Hospitals and health centers under minimum

Since 2014, the health infrastructures of the Donetsk and Lugansk regions have been severely affected. Conflict areas face difficulties in providing quality health care to the population. population in need of specific medical care. There are no intensive care units for infectious patients, there are difficulties in oxygen supply and one great lack of pharmacies.

Verónica Lázaro stresses that in these areas “there are not enough doctors.” “Many health personnel have left because it is very difficult to live in that conflict zone and there is a shortage of health personnel”, affirms Lázaro, who highlights that the situation has been aggravated by the COVID situation.

The war in Donbas, very present in the Ukrainian town of Semenivka

Between a 30% to 50% of health personnel are not present in conflict zones and about 35% of the health infrastructure has been substantially damaged since the start of the war and has not been able to be renovated since then, according to OCHA.

León García affirms that it is necessary to take into account that “not only the hospital infrastructure has been affected by the conflict”, but also “the roads”. “The distance between where the population near the line of contact lives and the hospitals, although it is not very big, in the end it is a great difficultybecause the roads are in a terrible state”, he stresses.

The Ukrainian population also suffers mental health problems by the war, but not only those who live near the conflict zones. “The geopolitical tensions of recent weeks have an impact on the general population”, warns León García. “The events that occurred in 2014 are too close for the population to have forgotten the fact that there was a conflict in the east of the country. Just thinking that this conflict can spread to the rest of the country, causes tremendous psychological stress”, he asserts.

2.9 million people will need humanitarian aid

At least 2.9 million people will need humanitarian aid in Ukraine, according to United Nations estimates, most of them in areas not controlled by the Kiev government in the east of the country. Humanitarian organizations aim to help 1.8 million people and request financing of 190 million dollars.

OCHA is responsible for “ensuring that the different humanitarian actors involved in humanitarian operations in Ukraine are coordinated among themselves,” explains León García, who details that “there are around 200 humanitarian actors who coordinate on a daily basis so that help reaches people”.

UNHCR has been present in Ukraine since 1994, and since 2014 “implements protection, assistance and shelter programs in numerous places”, emphasizes the spokeswoman for the UN agency in Ukraine. “UNHCR carries out protection monitoring with the aim of obtaining and providing information on the needs of the population affected by the conflict,” says Andrievska. “Support community institutions, provide legal assistance, psychosocial support and management services. In the Donbas region, it helps repair conflict-damaged homes, provides individual protection assistance, and carries out small-scale repairs to social facilities,” he adds.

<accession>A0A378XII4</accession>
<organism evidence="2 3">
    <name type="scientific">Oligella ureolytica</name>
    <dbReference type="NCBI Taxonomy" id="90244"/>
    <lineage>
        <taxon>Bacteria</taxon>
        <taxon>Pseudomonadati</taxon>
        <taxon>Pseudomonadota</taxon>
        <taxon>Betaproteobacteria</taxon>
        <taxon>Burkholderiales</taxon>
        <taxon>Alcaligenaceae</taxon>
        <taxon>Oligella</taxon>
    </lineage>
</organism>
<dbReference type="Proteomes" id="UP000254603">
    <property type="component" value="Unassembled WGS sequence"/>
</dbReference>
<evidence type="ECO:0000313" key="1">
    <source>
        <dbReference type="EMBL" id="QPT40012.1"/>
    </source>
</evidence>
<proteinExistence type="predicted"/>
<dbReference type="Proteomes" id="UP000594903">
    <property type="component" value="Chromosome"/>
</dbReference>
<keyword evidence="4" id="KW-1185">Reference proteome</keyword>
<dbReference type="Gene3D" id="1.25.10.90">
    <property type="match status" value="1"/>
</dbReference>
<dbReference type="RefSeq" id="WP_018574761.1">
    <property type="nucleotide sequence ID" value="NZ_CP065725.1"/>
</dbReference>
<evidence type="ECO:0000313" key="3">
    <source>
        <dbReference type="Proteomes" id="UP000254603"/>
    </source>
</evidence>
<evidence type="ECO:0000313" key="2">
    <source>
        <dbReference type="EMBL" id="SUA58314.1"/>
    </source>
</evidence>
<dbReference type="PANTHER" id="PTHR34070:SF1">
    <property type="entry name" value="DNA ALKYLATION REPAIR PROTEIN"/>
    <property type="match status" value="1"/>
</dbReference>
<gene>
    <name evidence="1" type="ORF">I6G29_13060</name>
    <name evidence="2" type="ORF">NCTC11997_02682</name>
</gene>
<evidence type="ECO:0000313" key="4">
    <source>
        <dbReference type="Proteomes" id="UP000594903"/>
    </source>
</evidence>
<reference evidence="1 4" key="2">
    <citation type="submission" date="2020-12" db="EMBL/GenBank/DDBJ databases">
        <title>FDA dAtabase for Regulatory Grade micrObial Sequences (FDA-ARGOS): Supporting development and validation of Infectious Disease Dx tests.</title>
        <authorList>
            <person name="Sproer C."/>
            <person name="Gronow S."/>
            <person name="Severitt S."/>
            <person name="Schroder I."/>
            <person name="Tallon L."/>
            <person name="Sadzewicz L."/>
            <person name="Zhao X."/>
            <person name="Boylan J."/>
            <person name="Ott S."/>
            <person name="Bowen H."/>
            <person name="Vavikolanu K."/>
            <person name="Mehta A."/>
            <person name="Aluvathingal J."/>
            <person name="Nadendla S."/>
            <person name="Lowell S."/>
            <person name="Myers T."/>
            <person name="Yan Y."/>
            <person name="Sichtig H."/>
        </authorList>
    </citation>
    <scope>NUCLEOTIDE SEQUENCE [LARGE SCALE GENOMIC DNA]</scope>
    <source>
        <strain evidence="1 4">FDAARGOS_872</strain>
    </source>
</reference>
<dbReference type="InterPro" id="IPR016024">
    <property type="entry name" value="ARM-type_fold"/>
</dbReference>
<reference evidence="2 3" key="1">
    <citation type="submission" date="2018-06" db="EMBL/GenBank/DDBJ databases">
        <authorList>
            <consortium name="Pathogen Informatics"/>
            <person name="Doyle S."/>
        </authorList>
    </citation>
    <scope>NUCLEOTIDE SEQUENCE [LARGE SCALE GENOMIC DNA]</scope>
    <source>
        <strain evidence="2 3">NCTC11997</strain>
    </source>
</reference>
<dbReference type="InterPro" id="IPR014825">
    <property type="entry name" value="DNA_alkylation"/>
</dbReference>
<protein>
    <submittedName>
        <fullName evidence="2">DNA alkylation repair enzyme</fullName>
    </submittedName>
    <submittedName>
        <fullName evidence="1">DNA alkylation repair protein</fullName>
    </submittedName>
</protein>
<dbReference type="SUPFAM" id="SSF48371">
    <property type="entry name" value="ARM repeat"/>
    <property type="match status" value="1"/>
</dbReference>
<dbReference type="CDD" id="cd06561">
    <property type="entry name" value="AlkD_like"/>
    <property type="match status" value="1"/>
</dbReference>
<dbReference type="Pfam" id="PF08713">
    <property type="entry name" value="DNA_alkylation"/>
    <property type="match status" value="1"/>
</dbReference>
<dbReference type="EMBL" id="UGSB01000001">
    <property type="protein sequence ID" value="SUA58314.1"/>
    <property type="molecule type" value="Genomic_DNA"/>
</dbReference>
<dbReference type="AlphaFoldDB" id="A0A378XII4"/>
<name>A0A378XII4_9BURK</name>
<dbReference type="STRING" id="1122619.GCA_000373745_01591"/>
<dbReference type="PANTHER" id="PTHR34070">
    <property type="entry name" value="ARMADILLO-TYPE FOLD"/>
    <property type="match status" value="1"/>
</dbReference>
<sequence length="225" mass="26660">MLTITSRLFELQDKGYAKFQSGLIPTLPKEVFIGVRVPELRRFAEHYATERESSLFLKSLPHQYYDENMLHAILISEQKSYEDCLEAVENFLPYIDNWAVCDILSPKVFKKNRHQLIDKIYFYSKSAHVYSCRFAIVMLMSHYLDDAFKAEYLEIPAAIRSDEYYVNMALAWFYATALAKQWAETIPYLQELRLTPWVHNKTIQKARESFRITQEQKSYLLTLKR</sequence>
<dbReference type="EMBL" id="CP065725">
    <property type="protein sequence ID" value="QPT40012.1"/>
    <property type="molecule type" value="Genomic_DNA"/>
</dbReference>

For its part, Doctors of the World works on projects to “ensure and provide access to health, especially to communities that are close to the line of control”. Verónica Lázaro affirms that the organization “strengthens health centers and works to ensure that primary care has a minimum coverage”.

Millions of new displaced if there is an invasion

Despite the uncertainty about whether Russia will finally carry out an invasion, what is clear is that this scenario would devastating consequences for civiliansand one of them could be a new refugee crisis in Europe. An invasion by Russian troops could cause more than five million people to flee the country, according to the newspaper Washington Postciting US military and intelligence assessments.

Five Continents – The number of international displaced persons increases in 2020 – Listen now

Ukraine shares borders with member countries of the European Union – Poland, Romania, Slovakia and Hungary – and the Polish Government has stated that it is preparing for a massive influx of refugees if Russia attacks Ukraine.

In this sense, the head of the OCHA in Ukraine points out that “there are diplomatic tensions that we hope will be resolved through diplomatic means, but if not, we have the responsibility to being able to have contingency plans that allow us to be able to respond to any scenario”. “We are taking our own measures to be able to respond to any scenario that could occur,” she stressed.

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George Holan

George Holan is chief editor at Plainsmen Post and has articles published in many notable publications in the last decade.